IMD says monsoon has started retreating from parts of Rajasthan, Punjab, Delhi, Madhya Pradesh, Chandigarh

However, states like Tamil Nadu and Odisha are likely to receive heavy rainfall, thunderstorm and lightning in the next few days, IMD added

Press Trust of India September 28, 2020 18:25:45 IST
IMD says monsoon has started retreating from parts of Rajasthan, Punjab, Delhi, Madhya Pradesh, Chandigarh

Representational image. ANI

New Delhi: The southwest monsoon retreated from parts of west Rajasthan and Punjab on Monday, 11 days after its normal withdrawal date, the India Meteorological Department (IMD) said.

Conditions are becoming favourable for its further withdrawal from some more parts of Rajasthan and Punjab and some parts of Haryana, Chandigarh, Delhi, Uttar Pradesh and Madhya Pradesh during next two to three days, the IMD said.

"The southwest monsoon has withdrawn from some parts of west Rajasthan and Punjab today, September 28th, 2020," it said. Dry weather is likely to prevail over parts of north India for the next five days. The official rainfall season in the country starts from 1 June to 30 September.

This year, the monsoon made an onset over Kerala on 1 June, its normal onset date. It covered the entire country on 26 June, nearly a fortnight more than its normal schedule.

According to the revised date, the new normal date for the monsoon to cover the entire country is 8 July. Earlier, the normal date for the monsoon to cover the entire country was 15 July.

The monsoon has also withdrawn late this year. The new normal withdrawal date for the monsoon to retreat from west Rajasthan is 17 September, while the earlier normal date for the monsoon to withdraw from west Rajasthan was 15 July.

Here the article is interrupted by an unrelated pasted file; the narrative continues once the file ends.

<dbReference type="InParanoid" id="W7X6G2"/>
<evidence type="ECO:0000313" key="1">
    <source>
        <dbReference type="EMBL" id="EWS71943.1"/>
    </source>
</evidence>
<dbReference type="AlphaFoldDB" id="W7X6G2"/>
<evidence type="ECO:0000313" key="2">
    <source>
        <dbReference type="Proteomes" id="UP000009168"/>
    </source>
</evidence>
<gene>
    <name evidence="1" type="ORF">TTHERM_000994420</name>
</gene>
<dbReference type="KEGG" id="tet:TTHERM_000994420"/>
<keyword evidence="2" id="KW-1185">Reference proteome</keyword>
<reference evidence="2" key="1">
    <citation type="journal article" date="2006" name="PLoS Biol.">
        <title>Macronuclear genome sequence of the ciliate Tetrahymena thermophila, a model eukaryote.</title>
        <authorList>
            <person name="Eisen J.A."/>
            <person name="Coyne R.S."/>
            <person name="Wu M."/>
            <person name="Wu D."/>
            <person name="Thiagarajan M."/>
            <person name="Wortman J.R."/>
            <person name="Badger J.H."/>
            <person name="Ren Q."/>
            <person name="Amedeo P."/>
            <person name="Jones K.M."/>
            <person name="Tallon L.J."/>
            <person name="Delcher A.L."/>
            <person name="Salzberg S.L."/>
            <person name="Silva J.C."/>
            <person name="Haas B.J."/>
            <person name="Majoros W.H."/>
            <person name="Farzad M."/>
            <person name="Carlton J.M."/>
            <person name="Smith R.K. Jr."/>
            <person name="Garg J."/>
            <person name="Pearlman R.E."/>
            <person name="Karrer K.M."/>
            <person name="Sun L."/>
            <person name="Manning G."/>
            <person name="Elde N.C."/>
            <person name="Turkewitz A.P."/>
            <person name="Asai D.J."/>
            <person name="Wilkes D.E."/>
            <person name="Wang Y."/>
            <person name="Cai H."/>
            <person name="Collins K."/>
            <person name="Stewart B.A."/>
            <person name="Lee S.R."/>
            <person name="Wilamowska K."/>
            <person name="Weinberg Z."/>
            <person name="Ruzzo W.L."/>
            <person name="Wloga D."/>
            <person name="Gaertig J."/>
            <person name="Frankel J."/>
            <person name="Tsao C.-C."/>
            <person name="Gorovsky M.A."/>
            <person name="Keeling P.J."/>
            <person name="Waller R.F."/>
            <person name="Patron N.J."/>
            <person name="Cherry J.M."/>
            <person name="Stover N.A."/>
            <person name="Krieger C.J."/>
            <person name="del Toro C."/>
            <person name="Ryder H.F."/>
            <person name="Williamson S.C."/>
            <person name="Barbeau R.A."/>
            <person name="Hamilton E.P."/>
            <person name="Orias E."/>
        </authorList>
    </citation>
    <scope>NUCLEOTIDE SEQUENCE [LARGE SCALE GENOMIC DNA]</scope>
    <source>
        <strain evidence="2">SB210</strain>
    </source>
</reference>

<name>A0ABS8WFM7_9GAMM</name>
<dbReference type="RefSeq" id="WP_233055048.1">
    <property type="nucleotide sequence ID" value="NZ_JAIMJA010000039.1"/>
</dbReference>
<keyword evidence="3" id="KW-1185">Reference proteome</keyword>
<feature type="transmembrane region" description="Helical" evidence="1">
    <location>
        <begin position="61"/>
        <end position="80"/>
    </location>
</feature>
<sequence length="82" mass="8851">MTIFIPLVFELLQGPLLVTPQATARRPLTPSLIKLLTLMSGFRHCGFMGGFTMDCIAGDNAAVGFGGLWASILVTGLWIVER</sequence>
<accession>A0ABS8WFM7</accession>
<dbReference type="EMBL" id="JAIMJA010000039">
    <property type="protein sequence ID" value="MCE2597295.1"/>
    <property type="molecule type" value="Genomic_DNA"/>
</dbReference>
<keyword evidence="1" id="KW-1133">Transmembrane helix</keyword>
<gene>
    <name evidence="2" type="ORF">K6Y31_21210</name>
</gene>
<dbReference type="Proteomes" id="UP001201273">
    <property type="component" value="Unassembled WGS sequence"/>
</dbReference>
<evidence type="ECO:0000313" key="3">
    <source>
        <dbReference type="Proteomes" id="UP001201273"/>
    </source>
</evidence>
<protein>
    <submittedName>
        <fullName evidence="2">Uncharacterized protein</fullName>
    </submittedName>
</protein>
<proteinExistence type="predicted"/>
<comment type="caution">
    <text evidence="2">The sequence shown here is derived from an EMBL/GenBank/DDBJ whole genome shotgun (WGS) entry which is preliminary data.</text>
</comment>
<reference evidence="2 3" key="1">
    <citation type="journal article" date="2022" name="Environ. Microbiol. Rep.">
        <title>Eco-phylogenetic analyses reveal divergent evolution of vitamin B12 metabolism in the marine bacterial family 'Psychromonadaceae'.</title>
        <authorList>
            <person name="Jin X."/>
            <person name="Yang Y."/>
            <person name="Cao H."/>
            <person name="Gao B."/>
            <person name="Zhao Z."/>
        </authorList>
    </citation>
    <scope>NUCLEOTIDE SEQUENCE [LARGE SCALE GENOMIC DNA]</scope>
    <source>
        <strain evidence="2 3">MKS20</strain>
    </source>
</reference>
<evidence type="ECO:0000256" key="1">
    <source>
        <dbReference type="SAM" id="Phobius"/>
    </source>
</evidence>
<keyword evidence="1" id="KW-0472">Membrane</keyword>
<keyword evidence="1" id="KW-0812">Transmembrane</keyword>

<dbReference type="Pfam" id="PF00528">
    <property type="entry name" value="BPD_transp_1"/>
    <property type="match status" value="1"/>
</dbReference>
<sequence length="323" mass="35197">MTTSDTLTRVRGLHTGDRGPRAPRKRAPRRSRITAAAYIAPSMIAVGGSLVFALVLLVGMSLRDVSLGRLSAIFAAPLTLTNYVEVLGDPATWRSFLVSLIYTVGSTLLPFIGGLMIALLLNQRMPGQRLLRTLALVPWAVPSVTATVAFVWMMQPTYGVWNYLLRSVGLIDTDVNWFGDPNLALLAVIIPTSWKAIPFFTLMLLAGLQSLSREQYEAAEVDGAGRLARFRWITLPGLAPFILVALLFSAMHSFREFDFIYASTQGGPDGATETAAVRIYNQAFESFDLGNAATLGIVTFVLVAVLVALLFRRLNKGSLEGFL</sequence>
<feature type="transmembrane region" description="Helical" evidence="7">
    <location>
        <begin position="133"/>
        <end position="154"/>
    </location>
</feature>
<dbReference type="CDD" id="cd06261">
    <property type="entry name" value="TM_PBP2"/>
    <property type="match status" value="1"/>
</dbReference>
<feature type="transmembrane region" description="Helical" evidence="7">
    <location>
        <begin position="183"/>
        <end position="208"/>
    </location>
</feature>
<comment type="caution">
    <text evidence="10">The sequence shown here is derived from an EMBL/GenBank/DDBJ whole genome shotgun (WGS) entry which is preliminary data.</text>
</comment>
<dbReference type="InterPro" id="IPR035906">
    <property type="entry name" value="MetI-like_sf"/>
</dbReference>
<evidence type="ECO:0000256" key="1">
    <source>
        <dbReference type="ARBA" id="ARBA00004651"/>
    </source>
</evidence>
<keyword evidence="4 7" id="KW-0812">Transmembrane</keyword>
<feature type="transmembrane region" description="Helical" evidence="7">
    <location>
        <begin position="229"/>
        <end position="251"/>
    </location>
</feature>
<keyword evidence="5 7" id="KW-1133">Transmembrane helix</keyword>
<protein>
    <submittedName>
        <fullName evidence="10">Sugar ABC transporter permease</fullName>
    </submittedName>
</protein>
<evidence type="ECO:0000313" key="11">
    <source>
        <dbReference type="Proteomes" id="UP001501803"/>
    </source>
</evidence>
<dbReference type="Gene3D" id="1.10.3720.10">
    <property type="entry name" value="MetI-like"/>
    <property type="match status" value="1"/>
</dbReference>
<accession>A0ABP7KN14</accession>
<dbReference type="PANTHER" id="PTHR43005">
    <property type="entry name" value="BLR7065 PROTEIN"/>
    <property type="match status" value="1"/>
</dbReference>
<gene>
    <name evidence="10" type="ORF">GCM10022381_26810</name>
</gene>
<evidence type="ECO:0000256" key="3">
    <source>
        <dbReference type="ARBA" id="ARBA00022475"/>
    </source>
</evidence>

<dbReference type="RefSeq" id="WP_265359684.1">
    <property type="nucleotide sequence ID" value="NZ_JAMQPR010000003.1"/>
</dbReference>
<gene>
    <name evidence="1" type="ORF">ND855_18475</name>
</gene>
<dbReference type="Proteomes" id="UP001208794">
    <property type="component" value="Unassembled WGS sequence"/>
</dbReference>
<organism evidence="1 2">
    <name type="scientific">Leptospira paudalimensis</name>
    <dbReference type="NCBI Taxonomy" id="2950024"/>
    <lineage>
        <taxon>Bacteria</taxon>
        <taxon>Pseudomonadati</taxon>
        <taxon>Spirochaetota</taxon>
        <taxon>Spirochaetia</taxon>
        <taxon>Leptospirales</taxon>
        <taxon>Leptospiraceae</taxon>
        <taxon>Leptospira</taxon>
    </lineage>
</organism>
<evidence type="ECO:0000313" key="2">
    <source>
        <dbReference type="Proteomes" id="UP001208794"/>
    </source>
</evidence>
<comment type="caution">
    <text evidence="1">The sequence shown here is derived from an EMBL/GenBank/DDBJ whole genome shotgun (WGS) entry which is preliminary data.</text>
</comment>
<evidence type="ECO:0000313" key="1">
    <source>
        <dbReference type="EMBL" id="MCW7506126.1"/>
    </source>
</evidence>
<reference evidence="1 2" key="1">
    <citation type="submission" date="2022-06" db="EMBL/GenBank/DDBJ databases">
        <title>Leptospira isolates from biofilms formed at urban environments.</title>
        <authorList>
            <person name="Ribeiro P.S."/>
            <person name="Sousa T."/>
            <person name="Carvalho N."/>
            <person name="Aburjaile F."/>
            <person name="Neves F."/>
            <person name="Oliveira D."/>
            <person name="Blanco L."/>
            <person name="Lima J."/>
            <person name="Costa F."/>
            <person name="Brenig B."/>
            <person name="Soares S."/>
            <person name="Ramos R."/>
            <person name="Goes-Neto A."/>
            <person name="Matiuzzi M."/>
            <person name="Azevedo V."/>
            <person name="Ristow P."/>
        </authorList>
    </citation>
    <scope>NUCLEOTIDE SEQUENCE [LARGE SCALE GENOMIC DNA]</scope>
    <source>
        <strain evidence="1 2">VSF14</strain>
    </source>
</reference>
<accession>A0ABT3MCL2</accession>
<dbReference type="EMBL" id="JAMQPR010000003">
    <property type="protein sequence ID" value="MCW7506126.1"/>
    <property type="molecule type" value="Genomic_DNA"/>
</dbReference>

While the monsoon was retreating from parts of north India, other parts of the country will continue to receive rainfall.

A trough runs from a cyclonic circulation over east Bihar to west-central Bay of Bengal, off Andhra Pradesh coast across Gangetic West Bengal and coastal Odisha.

Under the influence of this system, scattered to fairly widespread rainfall with moderate thunderstorm and lightning are very likely over south peninsular India during the next three days, the weatherman said.

Isolated heavy rainfall is very likely over Tamil Nadu during the next two days, the IMD added.

According to the weather department, monsoon is set to end on an above-normal note. Until 27 September, the country had received 9 percent more rainfall than the normal.

Rainfall in the range of 96-104 percent of the Long Period Average (LPA) is considered as 'normal'; 104-106 percent of the LPA as 'above normal'. Anything beyond 110 per cent is considered as 'excess'.

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